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Archive: 08 Oct 2016

Sol Journal for October 8th

October 8, 2016 | Permalink

Space gloves  

This report was filed by Anastasiya Stepanova- Crew Journalist

Jon Clarke was preparing for the Extra Vehicle Activity (EVA) putting on space suit and his new gloves. They looked very different from our bulky ones. “You are cheating Jon”, I said with a cheeky smile. Jon had a hurt look, went to his room and came back with the files showing a guy who was working with a geology hammer in tight gloves in the field. “Do you know who this is?” said Jon with a smile. I didn’t recognize this man and looked forward to hear the story.

James Waldie is an Australian aerospace engineer, who presented in 2005 a prototype of mechanical counter pressure EVA glove. The mechanical counter pressure (MCP) suit is when the body is compressed by tight garments except the head, which would be in standard gas-pressurized helmet for breathing. Future Martian astronauts will be doing a massive amount of geological and microbiologic field research work as well as all the engineering tasks. Therefore, their body and hands should operate as naturally as technology can allow us in order to save the time, take better samples and stay safe.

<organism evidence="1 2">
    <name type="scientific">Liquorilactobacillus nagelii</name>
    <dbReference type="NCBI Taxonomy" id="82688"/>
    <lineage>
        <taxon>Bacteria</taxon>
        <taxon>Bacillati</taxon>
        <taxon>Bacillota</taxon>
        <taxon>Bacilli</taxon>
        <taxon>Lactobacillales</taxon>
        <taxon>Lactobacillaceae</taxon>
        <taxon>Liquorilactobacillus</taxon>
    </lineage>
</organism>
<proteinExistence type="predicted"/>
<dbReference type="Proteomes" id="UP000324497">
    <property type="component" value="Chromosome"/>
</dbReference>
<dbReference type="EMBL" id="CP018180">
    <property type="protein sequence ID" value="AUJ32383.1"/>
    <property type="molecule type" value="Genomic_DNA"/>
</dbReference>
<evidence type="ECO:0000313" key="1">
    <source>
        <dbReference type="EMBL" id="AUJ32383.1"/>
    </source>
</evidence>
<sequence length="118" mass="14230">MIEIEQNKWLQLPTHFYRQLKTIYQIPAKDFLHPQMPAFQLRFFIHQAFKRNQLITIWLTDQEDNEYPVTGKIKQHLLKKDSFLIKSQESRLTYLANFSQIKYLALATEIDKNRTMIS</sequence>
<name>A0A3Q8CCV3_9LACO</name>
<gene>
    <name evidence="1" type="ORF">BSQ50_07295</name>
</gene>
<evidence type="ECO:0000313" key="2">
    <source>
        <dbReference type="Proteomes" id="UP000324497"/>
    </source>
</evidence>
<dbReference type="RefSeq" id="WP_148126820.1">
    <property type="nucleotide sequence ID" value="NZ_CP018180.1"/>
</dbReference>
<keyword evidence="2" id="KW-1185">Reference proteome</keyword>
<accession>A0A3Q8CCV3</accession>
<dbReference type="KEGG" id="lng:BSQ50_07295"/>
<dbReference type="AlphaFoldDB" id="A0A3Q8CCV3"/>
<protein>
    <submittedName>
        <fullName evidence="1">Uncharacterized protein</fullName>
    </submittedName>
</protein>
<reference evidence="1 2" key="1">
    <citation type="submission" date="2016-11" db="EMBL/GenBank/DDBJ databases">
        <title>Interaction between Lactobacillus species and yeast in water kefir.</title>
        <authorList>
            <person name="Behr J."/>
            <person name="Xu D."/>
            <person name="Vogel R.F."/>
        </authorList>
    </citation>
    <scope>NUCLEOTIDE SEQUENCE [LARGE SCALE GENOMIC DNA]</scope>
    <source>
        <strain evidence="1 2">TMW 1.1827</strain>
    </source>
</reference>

What is wrong with the gas-pressurized suits? Well, let me quote James Waldie on that: “Gas-pressurised space suits have been highly effective as a life support system, but are a severe hindrance to astronaut function and capability. They are rigid, heavy, bulky, costly, leaky, and require high maintenance due to the complexity of constant volume joints and associated bearings and restraint layers. For future planetary exploration, revolutionary suit designs must be developed to satisfy requirements for a light, durable, puncture resistant, low leakage suit with excellent full-body flexibility”.

Since James is a member of Mars Society Australia, together with Jon, they have tested these gloves out on the field. While wearing Waldie’s gloves Jon felt like all the time, someone was giving him a painfully firm handshake. The reason for this was the Earth pressure. Since mechanical counter pressure glove is made to use in the vacuum or on the Moon, Mars, here on Earth it had double pressure on hands and caused discomfort. But in the vacuum chamber Waldie could use his hand as easily as if he was without a space gloves. His MCP glove allowed to collect small objects with 10 mm diameter in the vacuum chamber, whereas shuttle gloves could not.